“The Tory silence on the electorate’s second biggest issue, immigration, was like Manchester United leaving Wayne Rooney on the substitutes’ bench.” So wrote Tim Montgomerie, then editor of this site, during its inquiry into the 2010 campaign – which saw David Cameron, like Theresa May this year, fall short of a majority (winning eleven fewer seats).
Some, like Tim at that time, see migration as a potential match-winner for the Conservatives. Others view it as consistently failing to get the ball in the back of the net for the Party, if not as a source of regular own goals and a cause of defeats. That last take seems to be in the ascendancy at the moment, for a covergence of reasons.
The continuing push for as close to Single Market membership as possible means, at least in the eyes of some, prioritising the needs of firms for labour above any wish by voters to reduce EU migration numbers. This is part of what Philip Hammond means when he says that he wants to put business at the heart of Brexit.
At the same time, the media, think tanks and Tory MPs are reflecting on the shocking results for the Party in London. All three congregate in the capital, and what happens in it tends to gain a certain primacy. And there is evidence that an immigration policy which stresses simply cutting numbers goes down badly in the capital.
According to the Migration Observatory, “residents of London, where migrants are most heavily concentrated by far, are less likely than residents of other regions to favour sharp reductions in migration to the UK. This finding holds even for white UK-born Londoners.” It also says that residence in the capital and friendships with immigrations strongly correlate with a positive view.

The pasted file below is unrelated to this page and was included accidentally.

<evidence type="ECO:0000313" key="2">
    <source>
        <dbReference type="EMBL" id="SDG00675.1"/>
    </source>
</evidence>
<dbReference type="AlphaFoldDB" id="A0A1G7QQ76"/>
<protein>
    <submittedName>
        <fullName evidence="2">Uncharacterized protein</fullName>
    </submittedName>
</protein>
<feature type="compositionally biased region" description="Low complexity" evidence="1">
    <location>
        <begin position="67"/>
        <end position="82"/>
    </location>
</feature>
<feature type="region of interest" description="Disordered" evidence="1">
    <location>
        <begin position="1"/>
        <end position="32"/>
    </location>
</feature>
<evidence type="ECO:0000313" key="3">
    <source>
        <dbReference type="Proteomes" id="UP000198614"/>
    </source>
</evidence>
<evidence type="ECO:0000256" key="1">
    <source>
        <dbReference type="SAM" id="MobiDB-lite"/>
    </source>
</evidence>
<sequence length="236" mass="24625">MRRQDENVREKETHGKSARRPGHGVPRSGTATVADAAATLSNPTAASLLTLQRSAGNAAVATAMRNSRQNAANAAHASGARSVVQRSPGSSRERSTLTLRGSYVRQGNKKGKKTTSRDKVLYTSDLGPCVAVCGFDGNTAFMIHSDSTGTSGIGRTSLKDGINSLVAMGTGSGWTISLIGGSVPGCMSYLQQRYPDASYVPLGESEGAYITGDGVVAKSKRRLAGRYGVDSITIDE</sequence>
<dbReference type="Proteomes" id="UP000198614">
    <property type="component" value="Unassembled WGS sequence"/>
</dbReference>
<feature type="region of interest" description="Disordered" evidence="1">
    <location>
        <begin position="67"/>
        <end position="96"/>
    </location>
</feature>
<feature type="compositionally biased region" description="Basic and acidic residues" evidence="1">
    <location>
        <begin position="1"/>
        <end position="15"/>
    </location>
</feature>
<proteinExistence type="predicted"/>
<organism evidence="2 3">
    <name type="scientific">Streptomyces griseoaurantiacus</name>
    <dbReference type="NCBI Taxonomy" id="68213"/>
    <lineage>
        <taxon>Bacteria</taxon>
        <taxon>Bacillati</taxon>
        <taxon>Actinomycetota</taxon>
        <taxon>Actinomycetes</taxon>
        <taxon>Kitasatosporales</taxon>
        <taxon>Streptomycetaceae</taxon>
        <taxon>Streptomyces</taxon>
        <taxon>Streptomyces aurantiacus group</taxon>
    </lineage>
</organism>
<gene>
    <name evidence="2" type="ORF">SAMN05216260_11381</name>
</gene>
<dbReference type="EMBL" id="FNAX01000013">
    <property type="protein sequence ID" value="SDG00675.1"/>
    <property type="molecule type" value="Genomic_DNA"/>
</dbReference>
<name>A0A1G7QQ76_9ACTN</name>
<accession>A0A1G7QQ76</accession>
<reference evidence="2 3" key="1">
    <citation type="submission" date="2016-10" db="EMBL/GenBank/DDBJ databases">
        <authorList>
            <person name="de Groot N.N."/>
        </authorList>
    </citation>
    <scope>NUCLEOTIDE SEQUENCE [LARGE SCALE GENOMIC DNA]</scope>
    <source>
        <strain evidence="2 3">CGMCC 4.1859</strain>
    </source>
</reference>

However, it also finds that across Britain as whole migration consistently ranks in the public’s top five issues; that three quarters of people in Britain currently favour reducing immigration; that concern about it applies to both EU and non-EU migration and that, while most people think immigration is good for the economy, they are divided about its effects on culture and cohesion.
“Party strategists should not overlook the obvious: that, without locking down the provincial lower middle class, it’s extremely difficult to secure a majority”, James Frayne wrote earlier this week on this site. It is unlikely that the mass of such voters in those crucial northern and midlands marginals would welcome a permissive migration policy.
Where might the Conservatives go from here, then, as they ponder governing with no majority? First, they will remind themselves that their manifesto approach was not the Vote Leave policy – or what could have been read as its policy – of tighening up EU migration while also relaxing non-EU migration.
“We will continue to bear down on immigration from outside the European Union,” the Tory manifesto said, while also declaring that “we will establish an immigration policy that allows us to reduce and control the number of people who come to Britain from the European Union, while still allowing us to attract the skilled workers our country needs”.